A new residential centre will be a home for children with complex behavioural and mental health needs.

Hockley House is being created from buildings owned by Hampshire County Council in Romsey. 

Previously known as Hayter House, in Hayter Gardens, it was most recently operating as an adults day centre and a register office, but had been sitting vacant.

It will provide a home for three children aged between 12 and 17 and associated staff. It is for chidlren who need care that their paretns or guardians are unable to provide – the hope is that the intensive care at Hockley House will stabilise them and enable them to move either back home or into shared care accommodation.

The council agreed last summer to spend £1.2m converting the building.

Stephanie How, the council’s area director in the children’s service department, indicated that the initiative “is an answer to a gap in the service delivery across health and children social care”.

During the children’s and families advisory panel on Monday (February 6), area director Kieran Lyons said: “This is an exciting opportunity for us to create something different from what we have now.

“We are hoping that with this therapeutic model, which will have a lot of psychological and psychiatric input, we can manage these children in a different way that requires less staff, and hence it would be less intrusive for children.

“We think this model is more effective with the right level of care, on the right kind of environment.”

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Young people who have displayed challenging behaviour and present a risk to themselves or others will be welcomed to the house.

“Children who have suffered suicide attempts, self-harming, hospital admission, difficulty controlling themselves, and a tendency to aggressiveness and violence will have a place at the house”, added Helen Gunniss, service lead manager.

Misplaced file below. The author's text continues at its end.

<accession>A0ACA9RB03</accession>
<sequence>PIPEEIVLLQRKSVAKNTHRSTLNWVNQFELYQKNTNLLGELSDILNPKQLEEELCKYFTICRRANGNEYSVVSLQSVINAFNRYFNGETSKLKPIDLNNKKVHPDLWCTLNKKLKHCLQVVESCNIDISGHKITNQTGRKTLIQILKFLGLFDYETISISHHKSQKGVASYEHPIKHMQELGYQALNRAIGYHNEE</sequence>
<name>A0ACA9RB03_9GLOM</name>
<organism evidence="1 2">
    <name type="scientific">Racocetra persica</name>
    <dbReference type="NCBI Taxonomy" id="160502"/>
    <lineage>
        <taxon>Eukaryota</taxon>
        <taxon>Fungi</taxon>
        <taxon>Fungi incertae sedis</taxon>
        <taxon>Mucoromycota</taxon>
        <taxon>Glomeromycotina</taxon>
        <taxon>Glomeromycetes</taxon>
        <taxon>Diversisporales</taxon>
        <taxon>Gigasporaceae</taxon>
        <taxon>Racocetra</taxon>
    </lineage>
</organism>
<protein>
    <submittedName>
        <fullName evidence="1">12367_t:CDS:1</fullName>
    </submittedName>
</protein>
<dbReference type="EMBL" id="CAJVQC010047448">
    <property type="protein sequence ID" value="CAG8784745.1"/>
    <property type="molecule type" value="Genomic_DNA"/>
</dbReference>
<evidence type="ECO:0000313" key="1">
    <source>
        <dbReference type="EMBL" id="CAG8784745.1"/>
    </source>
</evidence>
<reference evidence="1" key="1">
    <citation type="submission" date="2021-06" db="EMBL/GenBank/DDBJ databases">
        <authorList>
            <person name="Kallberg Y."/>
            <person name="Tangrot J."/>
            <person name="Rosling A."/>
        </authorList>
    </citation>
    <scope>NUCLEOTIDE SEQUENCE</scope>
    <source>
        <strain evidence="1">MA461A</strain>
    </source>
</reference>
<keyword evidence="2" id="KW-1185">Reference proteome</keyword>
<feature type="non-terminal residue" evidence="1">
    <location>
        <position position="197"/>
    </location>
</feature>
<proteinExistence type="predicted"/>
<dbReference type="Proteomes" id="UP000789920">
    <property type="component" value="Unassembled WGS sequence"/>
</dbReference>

She said this hybrid model between health care and children’s social services “is much more effective since it will give the kid the proper care”.

“It is a multiagency approach, a collaboration between children’s social care and our health partners as well as other parents involved”, she added.

Placements are expected to last about six to nine months.

The home will see three self-contained maisonettes. Each maisonette has planned to maximise independence and life skills. The house will also have a communal family kitchen, dining area and outdoor spaces.

Mr Lyons pointed out that there is a “cohort of young people that require solo placement in Hampshire, but actual settings are not designed to contain children like this.

“We don’t have the environment that can do both at the moment. And it can’t be right to keep children isolated for an extended period.

“This project aims to create one. At Hockley House, they can be isolated, but they can also be integrated into the same, and we can model that.

“This place will have some features that allow us to be restrictive until children are stabilized and not harming themselves or others.

Councilor Steve Forster praised the initiative as he spoke about his personal experience.

“I am so excited about this new approach because we will provide ways for young people who are troubled to have the opportunity not to be institutionalised, which is one of the fundamental problems of the current models.

“We can show a different way of working. These will avoid institutionalisation and allow integration and independence when appropriate. Not too soon, not too late, with the right balance of care.

The home should open its doors in early autumn 2023.